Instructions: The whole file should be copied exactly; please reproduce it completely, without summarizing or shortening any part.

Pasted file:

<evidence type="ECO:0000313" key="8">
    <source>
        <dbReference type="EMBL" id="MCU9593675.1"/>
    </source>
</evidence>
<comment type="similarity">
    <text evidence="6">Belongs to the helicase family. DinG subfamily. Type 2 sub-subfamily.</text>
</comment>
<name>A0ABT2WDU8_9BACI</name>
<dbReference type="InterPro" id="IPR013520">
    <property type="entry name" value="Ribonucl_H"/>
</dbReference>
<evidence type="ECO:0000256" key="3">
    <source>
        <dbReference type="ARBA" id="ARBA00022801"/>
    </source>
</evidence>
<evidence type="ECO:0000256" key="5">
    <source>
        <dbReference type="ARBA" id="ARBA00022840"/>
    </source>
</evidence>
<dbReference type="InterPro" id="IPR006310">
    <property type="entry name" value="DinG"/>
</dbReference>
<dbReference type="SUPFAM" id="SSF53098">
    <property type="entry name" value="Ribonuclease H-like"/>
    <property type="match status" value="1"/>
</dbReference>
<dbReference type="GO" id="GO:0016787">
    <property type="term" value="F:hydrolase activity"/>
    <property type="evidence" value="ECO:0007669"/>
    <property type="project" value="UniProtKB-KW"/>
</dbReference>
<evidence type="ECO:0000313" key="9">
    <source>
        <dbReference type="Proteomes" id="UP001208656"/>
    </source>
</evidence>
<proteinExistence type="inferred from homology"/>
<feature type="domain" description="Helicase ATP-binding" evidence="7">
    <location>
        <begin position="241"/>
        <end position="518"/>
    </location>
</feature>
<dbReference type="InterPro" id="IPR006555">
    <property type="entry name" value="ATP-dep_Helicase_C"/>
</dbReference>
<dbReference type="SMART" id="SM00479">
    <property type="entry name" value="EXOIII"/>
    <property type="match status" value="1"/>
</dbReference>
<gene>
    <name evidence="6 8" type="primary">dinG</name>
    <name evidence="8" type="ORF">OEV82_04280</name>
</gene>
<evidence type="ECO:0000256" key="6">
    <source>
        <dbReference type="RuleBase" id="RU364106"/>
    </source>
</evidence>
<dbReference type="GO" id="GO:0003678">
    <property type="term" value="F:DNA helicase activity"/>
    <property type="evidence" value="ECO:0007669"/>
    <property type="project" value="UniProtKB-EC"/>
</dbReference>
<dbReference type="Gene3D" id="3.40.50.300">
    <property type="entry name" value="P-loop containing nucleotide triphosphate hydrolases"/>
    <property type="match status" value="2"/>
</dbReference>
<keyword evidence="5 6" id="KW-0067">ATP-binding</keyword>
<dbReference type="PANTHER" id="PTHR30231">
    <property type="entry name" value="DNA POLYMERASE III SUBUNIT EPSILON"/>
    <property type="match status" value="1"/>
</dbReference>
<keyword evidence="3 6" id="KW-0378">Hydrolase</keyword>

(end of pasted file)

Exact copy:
<evidence type="ECO:0000313" key="8">
    <source>
        <dbReference type="EMBL" id="MCU9593675.1"/>
    </source>
</evidence>
<comment type="similarity">
    <text evidence="6">Belongs to the helicase family. DinG subfamily. Type 2 sub-subfamily.</text>
</comment>
<name>A0ABT2WDU8_9BACI</name>
<dbReference type="InterPro" id="IPR013520">
    <property type="entry name" value="Ribonucl_H"/>
</dbReference>
<evidence type="ECO:0000256" key="3">
    <source>
        <dbReference type="ARBA" id="ARBA00022801"/>
    </source>
</evidence>
<evidence type="ECO:0000256" key="5">
    <source>
        <dbReference type="ARBA" id="ARBA00022840"/>
    </source>
</evidence>
<dbReference type="InterPro" id="IPR006310">
    <property type="entry name" value="DinG"/>
</dbReference>
<dbReference type="SUPFAM" id="SSF53098">
    <property type="entry name" value="Ribonuclease H-like"/>
    <property type="match status" value="1"/>
</dbReference>
<dbReference type="GO" id="GO:0016787">
    <property type="term" value="F:hydrolase activity"/>
    <property type="evidence" value="ECO:0007669"/>
    <property type="project" value="UniProtKB-KW"/>
</dbReference>
<evidence type="ECO:0000313" key="9">
    <source>
        <dbReference type="Proteomes" id="UP001208656"/>
    </source>
</evidence>
<proteinExistence type="inferred from homology"/>
<feature type="domain" description="Helicase ATP-binding" evidence="7">
    <location>
        <begin position="241"/>
        <end position="518"/>
    </location>
</feature>
<dbReference type="InterPro" id="IPR006555">
    <property type="entry name" value="ATP-dep_Helicase_C"/>
</dbReference>
<dbReference type="SMART" id="SM00479">
    <property type="entry name" value="EXOIII"/>
    <property type="match status" value="1"/>
</dbReference>
<gene>
    <name evidence="6 8" type="primary">dinG</name>
    <name evidence="8" type="ORF">OEV82_04280</name>
</gene>
<evidence type="ECO:0000256" key="6">
    <source>
        <dbReference type="RuleBase" id="RU364106"/>
    </source>
</evidence>
<dbReference type="GO" id="GO:0003678">
    <property type="term" value="F:DNA helicase activity"/>
    <property type="evidence" value="ECO:0007669"/>
    <property type="project" value="UniProtKB-EC"/>
</dbReference>
<dbReference type="Gene3D" id="3.40.50.300">
    <property type="entry name" value="P-loop containing nucleotide triphosphate hydrolases"/>
    <property type="match status" value="2"/>
</dbReference>
<keyword evidence="5 6" id="KW-0067">ATP-binding</keyword>
<dbReference type="PANTHER" id="PTHR30231">
    <property type="entry name" value="DNA POLYMERASE III SUBUNIT EPSILON"/>
    <property type="match status" value="1"/>
</dbReference>
<keyword evidence="3 6" id="KW-0378">Hydrolase</keyword>